I don’t know about Goo Gone — I presume it’s American-only. My bottle I brought back has lasted me years already. I think of it as the land of magical cleaning products. Every time we visit we take my mother clothes we can’t get the stains out of and she gets them out somehow.

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  3. I love this post! I absolutely adore other signs of previous ownership and write my own name in most purchases, along with the date and where I bought it. If there are other names and dates, so much the better. However, precious books, like my Persephones and my Iris Murdoch first editions, I pop a piece of paper with the note on inside. I wipe clean any coffee rings etc but only rub out prices if I’m giving the book to a friend.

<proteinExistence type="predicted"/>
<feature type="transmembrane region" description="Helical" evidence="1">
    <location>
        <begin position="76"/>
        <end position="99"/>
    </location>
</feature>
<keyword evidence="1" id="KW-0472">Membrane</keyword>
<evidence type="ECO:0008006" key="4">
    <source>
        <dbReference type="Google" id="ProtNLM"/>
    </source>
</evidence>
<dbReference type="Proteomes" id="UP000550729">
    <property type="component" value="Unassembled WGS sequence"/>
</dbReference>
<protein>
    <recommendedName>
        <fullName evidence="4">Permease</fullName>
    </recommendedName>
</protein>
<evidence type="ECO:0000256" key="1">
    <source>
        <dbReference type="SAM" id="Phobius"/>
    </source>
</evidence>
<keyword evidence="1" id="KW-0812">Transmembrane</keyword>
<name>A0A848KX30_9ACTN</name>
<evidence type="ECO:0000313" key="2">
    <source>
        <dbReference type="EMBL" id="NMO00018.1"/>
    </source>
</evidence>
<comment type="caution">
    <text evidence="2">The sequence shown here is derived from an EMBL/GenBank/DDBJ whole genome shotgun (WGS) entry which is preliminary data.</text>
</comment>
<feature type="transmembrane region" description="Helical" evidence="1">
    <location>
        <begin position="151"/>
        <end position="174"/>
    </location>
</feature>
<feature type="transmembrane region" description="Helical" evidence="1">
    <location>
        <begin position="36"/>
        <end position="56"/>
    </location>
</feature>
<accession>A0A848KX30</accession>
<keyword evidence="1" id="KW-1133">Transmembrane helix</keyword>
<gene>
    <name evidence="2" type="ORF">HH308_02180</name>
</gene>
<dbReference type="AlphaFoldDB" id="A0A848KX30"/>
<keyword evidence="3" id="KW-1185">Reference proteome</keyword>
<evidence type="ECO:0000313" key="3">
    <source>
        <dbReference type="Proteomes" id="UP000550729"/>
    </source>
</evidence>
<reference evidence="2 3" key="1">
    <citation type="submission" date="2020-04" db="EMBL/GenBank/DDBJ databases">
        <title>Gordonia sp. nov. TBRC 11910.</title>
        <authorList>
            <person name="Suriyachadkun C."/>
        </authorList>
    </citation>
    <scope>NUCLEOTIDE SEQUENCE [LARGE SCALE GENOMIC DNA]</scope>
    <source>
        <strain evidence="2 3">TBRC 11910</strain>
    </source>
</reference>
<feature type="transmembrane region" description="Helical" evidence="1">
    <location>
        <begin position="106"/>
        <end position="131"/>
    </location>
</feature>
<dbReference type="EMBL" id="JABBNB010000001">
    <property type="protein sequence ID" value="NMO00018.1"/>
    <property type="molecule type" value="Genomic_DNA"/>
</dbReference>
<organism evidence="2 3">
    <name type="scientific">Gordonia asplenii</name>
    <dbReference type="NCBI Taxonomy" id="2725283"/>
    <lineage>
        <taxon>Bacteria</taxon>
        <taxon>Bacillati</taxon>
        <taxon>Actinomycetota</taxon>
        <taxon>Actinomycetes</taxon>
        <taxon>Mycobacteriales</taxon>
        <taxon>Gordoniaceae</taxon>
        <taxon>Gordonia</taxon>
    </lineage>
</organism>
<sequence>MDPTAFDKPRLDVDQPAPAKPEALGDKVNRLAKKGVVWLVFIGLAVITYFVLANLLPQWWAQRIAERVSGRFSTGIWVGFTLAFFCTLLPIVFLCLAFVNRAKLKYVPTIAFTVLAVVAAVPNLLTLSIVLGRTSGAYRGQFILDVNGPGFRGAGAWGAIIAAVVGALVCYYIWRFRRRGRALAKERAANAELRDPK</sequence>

There’s no cure for foxing.

    The smell of smoke and oil can be removed quite nicely by placing the book in a sealed ziplock bag containing some fuller’s earth cat litter – the odour absorbing white kind is best. I know this works!

    I try to return books in as good condition as they were loaned, and even replaced a book I got a splash of tomato pasta sauce on once. I do fold corners over on my own books but try not to – and I wouldn’t with a friend’s book or a persephone. I tend to use post-it markers to point to stuff I want to remember for a review.

    Oh, and I have totally drawn relationship diagrams in the backs of my Iris Murdoch paperbacks … in pencil.

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    1. Ooh, great tip for getting smells out! I have one book that came from an Amazon marketplace seller and reeks of cigarette smoke. Do you know if other kinds of cat litter would work? Our cat uses a vegetable fiber one that looks
      like wood chips.